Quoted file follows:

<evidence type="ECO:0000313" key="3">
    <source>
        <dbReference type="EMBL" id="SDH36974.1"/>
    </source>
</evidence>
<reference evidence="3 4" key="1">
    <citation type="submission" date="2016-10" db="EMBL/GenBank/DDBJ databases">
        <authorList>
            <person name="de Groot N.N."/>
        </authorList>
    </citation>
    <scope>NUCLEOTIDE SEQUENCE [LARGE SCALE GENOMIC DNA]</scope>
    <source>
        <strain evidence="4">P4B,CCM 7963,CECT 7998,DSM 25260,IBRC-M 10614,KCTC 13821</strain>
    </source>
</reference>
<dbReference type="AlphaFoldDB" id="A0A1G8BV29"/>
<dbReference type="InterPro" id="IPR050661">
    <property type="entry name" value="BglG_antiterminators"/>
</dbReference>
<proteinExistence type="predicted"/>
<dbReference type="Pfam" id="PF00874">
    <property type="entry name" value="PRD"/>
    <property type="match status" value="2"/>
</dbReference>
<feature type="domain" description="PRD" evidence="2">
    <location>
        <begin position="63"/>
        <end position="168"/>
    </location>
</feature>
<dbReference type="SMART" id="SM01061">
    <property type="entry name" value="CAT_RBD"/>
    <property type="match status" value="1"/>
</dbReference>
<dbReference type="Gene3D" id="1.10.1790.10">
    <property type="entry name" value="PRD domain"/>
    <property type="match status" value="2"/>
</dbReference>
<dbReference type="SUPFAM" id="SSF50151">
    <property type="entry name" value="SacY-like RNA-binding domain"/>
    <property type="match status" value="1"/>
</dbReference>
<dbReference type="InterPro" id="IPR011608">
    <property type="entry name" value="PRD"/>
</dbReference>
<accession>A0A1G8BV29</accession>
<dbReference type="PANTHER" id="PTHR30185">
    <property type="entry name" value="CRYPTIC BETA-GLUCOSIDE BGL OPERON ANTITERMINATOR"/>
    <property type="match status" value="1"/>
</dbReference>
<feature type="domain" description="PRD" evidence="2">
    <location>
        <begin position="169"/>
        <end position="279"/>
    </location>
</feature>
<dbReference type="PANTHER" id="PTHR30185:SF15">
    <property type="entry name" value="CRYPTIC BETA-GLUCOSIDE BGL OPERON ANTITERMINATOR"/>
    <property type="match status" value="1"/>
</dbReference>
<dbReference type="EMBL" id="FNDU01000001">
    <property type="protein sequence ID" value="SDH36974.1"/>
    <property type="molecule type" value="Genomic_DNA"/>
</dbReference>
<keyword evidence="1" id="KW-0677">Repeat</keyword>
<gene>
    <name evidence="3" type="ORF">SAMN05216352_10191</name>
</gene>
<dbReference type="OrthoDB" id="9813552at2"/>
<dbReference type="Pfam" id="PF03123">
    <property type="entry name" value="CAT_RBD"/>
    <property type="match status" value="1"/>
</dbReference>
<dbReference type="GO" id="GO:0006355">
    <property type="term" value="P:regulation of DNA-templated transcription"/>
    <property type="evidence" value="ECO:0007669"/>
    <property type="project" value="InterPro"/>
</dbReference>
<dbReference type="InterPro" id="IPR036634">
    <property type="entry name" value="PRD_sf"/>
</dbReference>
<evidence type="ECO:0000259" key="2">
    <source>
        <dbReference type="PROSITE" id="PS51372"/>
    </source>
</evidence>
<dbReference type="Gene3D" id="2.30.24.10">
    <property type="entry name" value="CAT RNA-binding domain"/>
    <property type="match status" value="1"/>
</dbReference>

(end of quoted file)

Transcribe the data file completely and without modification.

<evidence type="ECO:0000313" key="3">
    <source>
        <dbReference type="EMBL" id="SDH36974.1"/>
    </source>
</evidence>
<reference evidence="3 4" key="1">
    <citation type="submission" date="2016-10" db="EMBL/GenBank/DDBJ databases">
        <authorList>
            <person name="de Groot N.N."/>
        </authorList>
    </citation>
    <scope>NUCLEOTIDE SEQUENCE [LARGE SCALE GENOMIC DNA]</scope>
    <source>
        <strain evidence="4">P4B,CCM 7963,CECT 7998,DSM 25260,IBRC-M 10614,KCTC 13821</strain>
    </source>
</reference>
<dbReference type="AlphaFoldDB" id="A0A1G8BV29"/>
<dbReference type="InterPro" id="IPR050661">
    <property type="entry name" value="BglG_antiterminators"/>
</dbReference>
<proteinExistence type="predicted"/>
<dbReference type="Pfam" id="PF00874">
    <property type="entry name" value="PRD"/>
    <property type="match status" value="2"/>
</dbReference>
<feature type="domain" description="PRD" evidence="2">
    <location>
        <begin position="63"/>
        <end position="168"/>
    </location>
</feature>
<dbReference type="SMART" id="SM01061">
    <property type="entry name" value="CAT_RBD"/>
    <property type="match status" value="1"/>
</dbReference>
<dbReference type="Gene3D" id="1.10.1790.10">
    <property type="entry name" value="PRD domain"/>
    <property type="match status" value="2"/>
</dbReference>
<dbReference type="SUPFAM" id="SSF50151">
    <property type="entry name" value="SacY-like RNA-binding domain"/>
    <property type="match status" value="1"/>
</dbReference>
<dbReference type="InterPro" id="IPR011608">
    <property type="entry name" value="PRD"/>
</dbReference>
<accession>A0A1G8BV29</accession>
<dbReference type="PANTHER" id="PTHR30185">
    <property type="entry name" value="CRYPTIC BETA-GLUCOSIDE BGL OPERON ANTITERMINATOR"/>
    <property type="match status" value="1"/>
</dbReference>
<feature type="domain" description="PRD" evidence="2">
    <location>
        <begin position="169"/>
        <end position="279"/>
    </location>
</feature>
<dbReference type="PANTHER" id="PTHR30185:SF15">
    <property type="entry name" value="CRYPTIC BETA-GLUCOSIDE BGL OPERON ANTITERMINATOR"/>
    <property type="match status" value="1"/>
</dbReference>
<dbReference type="EMBL" id="FNDU01000001">
    <property type="protein sequence ID" value="SDH36974.1"/>
    <property type="molecule type" value="Genomic_DNA"/>
</dbReference>
<keyword evidence="1" id="KW-0677">Repeat</keyword>
<gene>
    <name evidence="3" type="ORF">SAMN05216352_10191</name>
</gene>
<dbReference type="OrthoDB" id="9813552at2"/>
<dbReference type="Pfam" id="PF03123">
    <property type="entry name" value="CAT_RBD"/>
    <property type="match status" value="1"/>
</dbReference>
<dbReference type="GO" id="GO:0006355">
    <property type="term" value="P:regulation of DNA-templated transcription"/>
    <property type="evidence" value="ECO:0007669"/>
    <property type="project" value="InterPro"/>
</dbReference>
<dbReference type="InterPro" id="IPR036634">
    <property type="entry name" value="PRD_sf"/>
</dbReference>
<evidence type="ECO:0000259" key="2">
    <source>
        <dbReference type="PROSITE" id="PS51372"/>
    </source>
</evidence>
<dbReference type="Gene3D" id="2.30.24.10">
    <property type="entry name" value="CAT RNA-binding domain"/>
    <property type="match status" value="1"/>
</dbReference>